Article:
Yan C, Cheung R, Lee Wong C, et al. Stress and Perception of Procedural Pain Management in Chinese Parents of Children with Cancer. J Pain Symptom Manage. 2020.
Yan, C., Cheung, R., Lee Wong, C., Cheng, H. Y., Liu, F., Huang, H., Ewig, C., Li, C. K., Zhang, H., & Cheung, Y. T. (2020). Stress and Perception of Procedural Pain Management in Chinese Parents of Children with Cancer. Journal of Pain and Symptom Management. https://doi.org/10.1016/j.jpainsymman.2020.06.028
Yan C, et al. Stress and Perception of Procedural Pain Management in Chinese Parents of Children With Cancer. J Pain Symptom Manage. 2020 Jul 5; PubMed PMID: 32640278.
* Article titles in AMA citation format should be in sentence-case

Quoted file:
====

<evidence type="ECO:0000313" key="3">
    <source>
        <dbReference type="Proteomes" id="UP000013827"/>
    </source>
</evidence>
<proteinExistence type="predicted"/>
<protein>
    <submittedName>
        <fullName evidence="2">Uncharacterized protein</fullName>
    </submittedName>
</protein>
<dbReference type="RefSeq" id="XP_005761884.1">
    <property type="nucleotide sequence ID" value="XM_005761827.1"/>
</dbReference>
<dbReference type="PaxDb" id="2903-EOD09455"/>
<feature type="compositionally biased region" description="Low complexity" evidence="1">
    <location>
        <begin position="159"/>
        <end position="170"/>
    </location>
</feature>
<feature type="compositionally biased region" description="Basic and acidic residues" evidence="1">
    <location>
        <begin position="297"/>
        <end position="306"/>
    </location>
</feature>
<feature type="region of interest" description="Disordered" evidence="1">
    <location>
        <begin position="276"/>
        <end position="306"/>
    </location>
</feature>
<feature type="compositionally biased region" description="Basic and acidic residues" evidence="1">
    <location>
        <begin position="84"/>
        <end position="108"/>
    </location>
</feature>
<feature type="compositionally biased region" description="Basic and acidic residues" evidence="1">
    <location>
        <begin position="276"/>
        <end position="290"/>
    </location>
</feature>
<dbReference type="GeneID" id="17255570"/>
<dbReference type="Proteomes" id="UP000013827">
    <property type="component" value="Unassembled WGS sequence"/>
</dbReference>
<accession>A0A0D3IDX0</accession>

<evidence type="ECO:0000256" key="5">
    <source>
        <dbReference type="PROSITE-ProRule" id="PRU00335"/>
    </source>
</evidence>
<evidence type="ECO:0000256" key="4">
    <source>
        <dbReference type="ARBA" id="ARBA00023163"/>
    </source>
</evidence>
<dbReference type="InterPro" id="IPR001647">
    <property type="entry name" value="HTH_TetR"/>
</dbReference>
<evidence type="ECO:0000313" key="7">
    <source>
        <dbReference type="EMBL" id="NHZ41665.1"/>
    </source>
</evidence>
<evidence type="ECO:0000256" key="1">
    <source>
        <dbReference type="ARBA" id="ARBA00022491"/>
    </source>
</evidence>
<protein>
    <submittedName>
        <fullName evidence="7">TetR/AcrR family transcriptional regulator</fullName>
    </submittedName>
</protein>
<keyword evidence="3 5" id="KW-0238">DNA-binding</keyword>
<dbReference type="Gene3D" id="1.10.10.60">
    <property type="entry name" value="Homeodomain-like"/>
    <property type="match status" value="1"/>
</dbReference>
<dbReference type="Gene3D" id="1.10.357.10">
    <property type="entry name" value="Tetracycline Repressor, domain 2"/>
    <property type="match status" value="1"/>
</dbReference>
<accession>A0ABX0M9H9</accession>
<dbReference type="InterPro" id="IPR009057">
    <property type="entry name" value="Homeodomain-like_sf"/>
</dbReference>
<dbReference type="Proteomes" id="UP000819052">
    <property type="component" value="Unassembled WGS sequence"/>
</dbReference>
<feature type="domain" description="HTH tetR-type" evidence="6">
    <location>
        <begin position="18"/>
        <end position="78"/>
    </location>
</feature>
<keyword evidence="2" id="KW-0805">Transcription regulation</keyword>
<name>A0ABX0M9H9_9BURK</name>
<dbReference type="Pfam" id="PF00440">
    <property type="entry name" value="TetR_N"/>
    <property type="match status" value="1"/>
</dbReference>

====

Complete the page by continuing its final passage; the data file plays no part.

TY - JOUR T1 - Stress and Perception of Procedural Pain Management in Chinese Parents of Children with Cancer. AU - Yan,Cuixia, AU - Cheung,Rita, AU - Lee Wong,Cho, AU - Cheng,Ho Yu, AU - Liu,Fengying, AU - Huang,Haiying, AU - Ewig,Celeste, AU - Li,Chi-Kong, AU - Zhang,Hui, AU - Cheung,Yin Ting, Y1 - 2020/07/05/ PY - 2020/04/24/received PY - 2020/06/04/revised PY - 2020/06/22/accepted PY - 2020/7/9/entrez PY - 2020/7/9/pubmed PY - 2020/7/9/medline KW - Painful procedures KW - analgesics KW - parents KW - pediatric cancer KW - procedural pain KW - supportive care JF - Journal of pain and symptom management JO - J Pain Symptom Manage N2 - OBJECTIVES: Children with cancer are exposed to repeated painful and invasive procedures. This study examines Chinese parents' stress and perception towards their children's procedural pain-control. METHODS: We recruited 265 parents of children (aged <18 years) diagnosed with hematological cancer (74.7%) and solid tumors (25.3%) from two major public hospitals. Parents used a scale (0-10) to rate perceived pain experienced by their child when undergoing lumbar puncture (LP), bone marrow aspirate or/and biopsy. They reported their stress level and attitudes towards analgesics using the adapted Pain Flexibility Scale for Parents and Parental Medication Attitude Questionnaire. General linear modelling was used to identify factors associated with perception outcomes. RESULTS: Parents (72.8% mothers, age 36.5[6.8] years) expressed that they were worried (31.7%) and had difficulty with concentration (57.7%) when the child was in pain. Among parents whose children had undergone LP (n=207), 39.1% perceived that their child still experienced severe pain (pain score>7) even with existing pain control measures. Parents reported concerns over side effects of analgesics (69.4%) and addiction (35.1%). Half of the parents (47.2%) perceived that analgesics should only be reserved for severe pain. Parents who were older (Estimate=2.07, SE=0.87; P=0.0054) and had lower education attainment (Estimate=-3.38, SE=1.09; P=0.0021) had a more negative attitude towards analgesics use. Higher parental distress was associated with avoidance of analgesics use (rs=0.17, P=0.0052). CONCLUSION: Our findings suggested that subgroups of Chinese parents demonstrated distress with their child's pain and harbored misconceptions over analgesics use. Future work includes devising targeted psychoeducation interventions for these parents. SN - 1873-6513 UR - https://www.unboundmedicine.com/medline/citation/32640278/Stress_and_Perception_of_Procedural_Pain_Management_in_Chinese_Parents_of_Children_with_Cancer L2 - https://linkinghub.elsevier.com/retrieve/pii/S0885-3924(20)30571-6 DB - PRIME DP - Unbound Medicine ER -